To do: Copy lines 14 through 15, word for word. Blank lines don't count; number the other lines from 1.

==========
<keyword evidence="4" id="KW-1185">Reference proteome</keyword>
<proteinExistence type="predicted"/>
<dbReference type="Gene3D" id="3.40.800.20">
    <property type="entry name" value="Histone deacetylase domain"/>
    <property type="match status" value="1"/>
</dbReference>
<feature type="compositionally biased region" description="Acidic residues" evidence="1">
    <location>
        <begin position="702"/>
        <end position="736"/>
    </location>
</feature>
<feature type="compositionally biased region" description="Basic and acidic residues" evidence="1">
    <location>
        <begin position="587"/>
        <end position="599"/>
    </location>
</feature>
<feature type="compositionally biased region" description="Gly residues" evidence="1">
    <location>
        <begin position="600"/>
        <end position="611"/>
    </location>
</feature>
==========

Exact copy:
    <location>
        <begin position="587"/>